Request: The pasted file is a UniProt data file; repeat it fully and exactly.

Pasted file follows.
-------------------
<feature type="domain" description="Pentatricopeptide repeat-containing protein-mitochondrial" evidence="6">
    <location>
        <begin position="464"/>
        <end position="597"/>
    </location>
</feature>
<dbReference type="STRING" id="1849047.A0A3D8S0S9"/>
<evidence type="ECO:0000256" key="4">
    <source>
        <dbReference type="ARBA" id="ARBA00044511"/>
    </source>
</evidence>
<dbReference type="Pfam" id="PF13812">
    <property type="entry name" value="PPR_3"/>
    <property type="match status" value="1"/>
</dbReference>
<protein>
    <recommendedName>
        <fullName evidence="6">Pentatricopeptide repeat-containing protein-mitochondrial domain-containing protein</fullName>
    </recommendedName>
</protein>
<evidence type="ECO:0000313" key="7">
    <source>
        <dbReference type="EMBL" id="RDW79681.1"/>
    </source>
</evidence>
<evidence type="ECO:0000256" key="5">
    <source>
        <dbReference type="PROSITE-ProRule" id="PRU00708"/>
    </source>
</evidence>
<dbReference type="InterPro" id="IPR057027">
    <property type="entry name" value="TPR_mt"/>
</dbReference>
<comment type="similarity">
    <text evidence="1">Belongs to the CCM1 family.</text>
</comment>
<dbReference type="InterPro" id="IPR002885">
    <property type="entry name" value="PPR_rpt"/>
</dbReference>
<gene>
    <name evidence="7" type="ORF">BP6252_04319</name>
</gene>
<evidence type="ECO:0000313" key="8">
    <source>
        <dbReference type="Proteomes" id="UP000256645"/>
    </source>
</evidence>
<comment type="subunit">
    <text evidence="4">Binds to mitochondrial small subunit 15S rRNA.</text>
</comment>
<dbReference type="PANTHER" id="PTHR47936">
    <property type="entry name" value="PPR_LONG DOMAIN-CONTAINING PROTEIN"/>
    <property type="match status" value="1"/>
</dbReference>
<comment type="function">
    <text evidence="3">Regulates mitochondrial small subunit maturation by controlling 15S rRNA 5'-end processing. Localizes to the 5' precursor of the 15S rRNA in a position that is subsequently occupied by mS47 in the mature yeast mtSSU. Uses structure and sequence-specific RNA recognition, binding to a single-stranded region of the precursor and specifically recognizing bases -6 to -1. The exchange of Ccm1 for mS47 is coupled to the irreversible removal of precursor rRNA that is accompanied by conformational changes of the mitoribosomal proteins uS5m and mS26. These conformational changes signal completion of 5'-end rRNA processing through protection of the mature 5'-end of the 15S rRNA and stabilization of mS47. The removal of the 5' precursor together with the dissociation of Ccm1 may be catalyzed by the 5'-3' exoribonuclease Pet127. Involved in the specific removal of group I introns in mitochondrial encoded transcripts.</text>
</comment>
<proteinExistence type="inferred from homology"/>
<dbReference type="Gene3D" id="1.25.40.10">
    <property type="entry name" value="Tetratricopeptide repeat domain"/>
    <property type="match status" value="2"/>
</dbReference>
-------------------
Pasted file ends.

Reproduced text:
<feature type="domain" description="Pentatricopeptide repeat-containing protein-mitochondrial" evidence="6">
    <location>
        <begin position="464"/>
        <end position="597"/>
    </location>
</feature>
<dbReference type="STRING" id="1849047.A0A3D8S0S9"/>
<evidence type="ECO:0000256" key="4">
    <source>
        <dbReference type="ARBA" id="ARBA00044511"/>
    </source>
</evidence>
<dbReference type="Pfam" id="PF13812">
    <property type="entry name" value="PPR_3"/>
    <property type="match status" value="1"/>
</dbReference>
<protein>
    <recommendedName>
        <fullName evidence="6">Pentatricopeptide repeat-containing protein-mitochondrial domain-containing protein</fullName>
    </recommendedName>
</protein>
<evidence type="ECO:0000313" key="7">
    <source>
        <dbReference type="EMBL" id="RDW79681.1"/>
    </source>
</evidence>
<evidence type="ECO:0000256" key="5">
    <source>
        <dbReference type="PROSITE-ProRule" id="PRU00708"/>
    </source>
</evidence>
<dbReference type="InterPro" id="IPR057027">
    <property type="entry name" value="TPR_mt"/>
</dbReference>
<comment type="similarity">
    <text evidence="1">Belongs to the CCM1 family.</text>
</comment>
<dbReference type="InterPro" id="IPR002885">
    <property type="entry name" value="PPR_rpt"/>
</dbReference>
<gene>
    <name evidence="7" type="ORF">BP6252_04319</name>
</gene>
<evidence type="ECO:0000313" key="8">
    <source>
        <dbReference type="Proteomes" id="UP000256645"/>
    </source>
</evidence>
<comment type="subunit">
    <text evidence="4">Binds to mitochondrial small subunit 15S rRNA.</text>
</comment>
<dbReference type="PANTHER" id="PTHR47936">
    <property type="entry name" value="PPR_LONG DOMAIN-CONTAINING PROTEIN"/>
    <property type="match status" value="1"/>
</dbReference>
<comment type="function">
    <text evidence="3">Regulates mitochondrial small subunit maturation by controlling 15S rRNA 5'-end processing. Localizes to the 5' precursor of the 15S rRNA in a position that is subsequently occupied by mS47 in the mature yeast mtSSU. Uses structure and sequence-specific RNA recognition, binding to a single-stranded region of the precursor and specifically recognizing bases -6 to -1. The exchange of Ccm1 for mS47 is coupled to the irreversible removal of precursor rRNA that is accompanied by conformational changes of the mitoribosomal proteins uS5m and mS26. These conformational changes signal completion of 5'-end rRNA processing through protection of the mature 5'-end of the 15S rRNA and stabilization of mS47. The removal of the 5' precursor together with the dissociation of Ccm1 may be catalyzed by the 5'-3' exoribonuclease Pet127. Involved in the specific removal of group I introns in mitochondrial encoded transcripts.</text>
</comment>
<proteinExistence type="inferred from homology"/>
<dbReference type="Gene3D" id="1.25.40.10">
    <property type="entry name" value="Tetratricopeptide repeat domain"/>
    <property type="match status" value="2"/>
</dbReference>